emlyon’ s cultural transformation program at Bristol-Myers Squibb France
Bristol-Myers Squibb France is the French division of global pharmaceutical business Bristol-Myers Squibb. In 2010 the worldwide business announced a radical change in its business model from a BigPharma one, to a BioPharma one, requiring a major shift in business style and mindset. In practical terms this meant going through an organizational transformation while increasing the focus on discovering, developing and making available innovative medicines that help patients overcome serious diseases in oncology, immunology and cardiology.
In 2012 Bristol-Myers Squibb France appointed a new General Manager, Jean-Christophe Barland, who along with the business’s new Head of Talent Management, Costanza Gadda-Conti, saw that a more ‘explorative’ culture needed to be instilled in the organization. One that could unleash innovative ideas and collaboration amongst the entire workforce. This change in ‘mindset’ would transform the business away from its existing ‘exploitative’ culture, which was very process and bureaucracy heavy, to a more agile one.
Innovation; consistent collaboration between all stakeholders; and a shift from the structured matrix organization to a more networked and adaptive one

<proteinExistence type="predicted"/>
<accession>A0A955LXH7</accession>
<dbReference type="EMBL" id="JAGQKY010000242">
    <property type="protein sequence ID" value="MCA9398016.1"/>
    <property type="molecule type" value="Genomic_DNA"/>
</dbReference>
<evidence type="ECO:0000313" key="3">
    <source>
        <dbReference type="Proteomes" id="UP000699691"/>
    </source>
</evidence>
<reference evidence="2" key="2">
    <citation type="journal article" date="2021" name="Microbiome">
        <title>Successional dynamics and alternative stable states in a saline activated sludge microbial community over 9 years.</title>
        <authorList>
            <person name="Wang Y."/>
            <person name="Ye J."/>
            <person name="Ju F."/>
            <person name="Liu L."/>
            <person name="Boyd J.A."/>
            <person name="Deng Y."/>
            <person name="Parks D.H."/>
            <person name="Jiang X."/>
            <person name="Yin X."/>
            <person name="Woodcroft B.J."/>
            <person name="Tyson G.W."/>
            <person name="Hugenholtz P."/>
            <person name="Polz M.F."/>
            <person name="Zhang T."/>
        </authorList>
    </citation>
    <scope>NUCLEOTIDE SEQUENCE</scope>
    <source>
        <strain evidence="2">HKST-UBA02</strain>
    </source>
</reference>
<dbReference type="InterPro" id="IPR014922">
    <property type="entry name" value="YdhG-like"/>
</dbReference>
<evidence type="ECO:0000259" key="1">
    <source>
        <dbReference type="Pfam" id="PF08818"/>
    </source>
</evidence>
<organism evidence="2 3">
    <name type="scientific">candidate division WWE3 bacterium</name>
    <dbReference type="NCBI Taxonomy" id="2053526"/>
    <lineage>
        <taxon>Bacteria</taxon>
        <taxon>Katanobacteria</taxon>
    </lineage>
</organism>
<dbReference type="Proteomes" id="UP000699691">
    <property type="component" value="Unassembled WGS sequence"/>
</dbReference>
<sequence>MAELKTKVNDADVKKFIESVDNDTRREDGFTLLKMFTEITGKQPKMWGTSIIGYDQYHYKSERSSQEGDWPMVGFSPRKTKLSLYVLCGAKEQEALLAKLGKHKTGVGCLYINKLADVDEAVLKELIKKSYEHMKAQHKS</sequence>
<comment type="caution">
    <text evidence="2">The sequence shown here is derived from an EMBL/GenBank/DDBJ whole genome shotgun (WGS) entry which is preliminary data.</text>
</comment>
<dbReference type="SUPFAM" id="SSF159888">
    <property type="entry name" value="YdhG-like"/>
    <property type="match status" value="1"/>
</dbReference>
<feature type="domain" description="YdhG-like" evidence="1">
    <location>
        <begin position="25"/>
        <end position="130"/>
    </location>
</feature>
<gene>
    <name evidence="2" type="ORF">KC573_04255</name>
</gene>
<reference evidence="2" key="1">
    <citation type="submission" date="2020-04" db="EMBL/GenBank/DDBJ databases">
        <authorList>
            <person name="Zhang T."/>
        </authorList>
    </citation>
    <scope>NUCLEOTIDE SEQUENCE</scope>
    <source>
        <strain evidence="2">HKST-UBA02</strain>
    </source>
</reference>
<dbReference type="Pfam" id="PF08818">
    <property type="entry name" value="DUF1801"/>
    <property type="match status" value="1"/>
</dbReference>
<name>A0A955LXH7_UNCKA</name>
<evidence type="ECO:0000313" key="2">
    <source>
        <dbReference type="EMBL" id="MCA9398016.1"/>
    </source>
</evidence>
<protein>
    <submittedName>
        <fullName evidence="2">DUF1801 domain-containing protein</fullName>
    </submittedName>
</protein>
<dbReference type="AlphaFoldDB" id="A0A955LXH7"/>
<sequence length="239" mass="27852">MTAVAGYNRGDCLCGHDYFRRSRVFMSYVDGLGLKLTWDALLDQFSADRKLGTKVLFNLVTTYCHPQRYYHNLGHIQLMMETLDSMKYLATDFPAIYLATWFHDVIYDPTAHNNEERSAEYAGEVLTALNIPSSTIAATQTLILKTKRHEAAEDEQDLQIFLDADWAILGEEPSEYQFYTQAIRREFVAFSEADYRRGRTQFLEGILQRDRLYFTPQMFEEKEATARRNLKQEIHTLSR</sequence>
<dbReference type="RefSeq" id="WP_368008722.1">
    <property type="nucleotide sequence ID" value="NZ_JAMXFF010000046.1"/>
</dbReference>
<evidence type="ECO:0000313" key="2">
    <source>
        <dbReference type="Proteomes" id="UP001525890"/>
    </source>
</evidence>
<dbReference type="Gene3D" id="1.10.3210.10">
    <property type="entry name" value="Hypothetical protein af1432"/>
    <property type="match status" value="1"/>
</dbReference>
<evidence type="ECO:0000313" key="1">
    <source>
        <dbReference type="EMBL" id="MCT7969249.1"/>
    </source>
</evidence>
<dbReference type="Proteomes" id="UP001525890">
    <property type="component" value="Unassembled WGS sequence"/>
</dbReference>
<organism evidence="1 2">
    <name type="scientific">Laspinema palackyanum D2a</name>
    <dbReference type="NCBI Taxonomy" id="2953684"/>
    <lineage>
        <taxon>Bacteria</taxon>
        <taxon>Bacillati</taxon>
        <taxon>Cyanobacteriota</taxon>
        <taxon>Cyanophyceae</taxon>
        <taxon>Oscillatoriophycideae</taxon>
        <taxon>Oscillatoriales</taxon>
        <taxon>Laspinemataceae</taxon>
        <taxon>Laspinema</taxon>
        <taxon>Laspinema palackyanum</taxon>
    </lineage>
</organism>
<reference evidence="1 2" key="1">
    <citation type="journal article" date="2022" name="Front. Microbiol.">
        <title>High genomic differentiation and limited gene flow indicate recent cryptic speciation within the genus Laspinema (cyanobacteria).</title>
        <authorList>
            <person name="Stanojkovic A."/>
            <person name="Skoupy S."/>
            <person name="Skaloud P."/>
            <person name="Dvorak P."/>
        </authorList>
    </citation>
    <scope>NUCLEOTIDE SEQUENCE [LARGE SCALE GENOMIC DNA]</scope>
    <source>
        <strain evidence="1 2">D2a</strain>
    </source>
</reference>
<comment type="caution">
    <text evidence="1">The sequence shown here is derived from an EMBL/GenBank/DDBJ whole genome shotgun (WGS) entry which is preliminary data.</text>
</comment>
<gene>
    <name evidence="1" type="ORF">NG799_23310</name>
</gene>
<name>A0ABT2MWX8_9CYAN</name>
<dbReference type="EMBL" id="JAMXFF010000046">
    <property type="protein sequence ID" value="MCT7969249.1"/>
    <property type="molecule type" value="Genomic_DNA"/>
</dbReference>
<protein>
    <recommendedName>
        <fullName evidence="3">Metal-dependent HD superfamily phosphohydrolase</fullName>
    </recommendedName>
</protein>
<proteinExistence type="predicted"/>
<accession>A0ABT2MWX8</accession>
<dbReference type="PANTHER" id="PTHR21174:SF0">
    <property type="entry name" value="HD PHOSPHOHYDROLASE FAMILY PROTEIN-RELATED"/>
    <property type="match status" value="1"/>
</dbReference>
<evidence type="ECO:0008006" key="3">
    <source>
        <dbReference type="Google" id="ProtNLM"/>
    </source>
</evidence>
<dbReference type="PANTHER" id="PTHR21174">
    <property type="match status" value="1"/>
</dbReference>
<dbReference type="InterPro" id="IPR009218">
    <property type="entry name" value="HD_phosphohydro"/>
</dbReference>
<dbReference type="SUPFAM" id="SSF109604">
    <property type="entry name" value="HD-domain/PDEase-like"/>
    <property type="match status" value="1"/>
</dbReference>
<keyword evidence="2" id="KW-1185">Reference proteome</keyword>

The new business model required a full roll-call of 21st century management skills: a focus on innovation; consistent collaboration between all stakeholders; and a shift from the rather classical matrix organization to a more networked and adaptive one that could form and reform around new opportunities and projects.
The General Manager identified three strategic pillars for the business when he took over, and these became foundational for the program:
On her side, the Head of Talent Management, suggested a new internal or custom-designed program that would:
In order to be impactful, the program would need to be both radically different to what had been tried before, and also involve a sufficient number of participants to create critical mass to change the organizational culture.
Eschewing the previous approach of investing only in programs for top talent and high-potentials, and with the realization that those they had sponsored through MBAs frequently then left the business, Costanza Gadda-Conti was attracted by emlyon’s action-learning focused approach, from the short-list of potential providers she had targeted.
Emlyon grounded much of their action-learning activities in their ‘de-centering’ approach, where participants are immersed in different work situations at a variety of different types of organization to see how others tackle similar business challenges. This clearly fit well with both with the General Manager’s ‘pioneering spirit’ and ‘external focus’ requirements. “Emlyon came with another concept I really liked, which matched really well with the two ones we had already identified, action-learning and benchmarking, and that was entrepreneurship” Costanza Gadda-Conti recalls.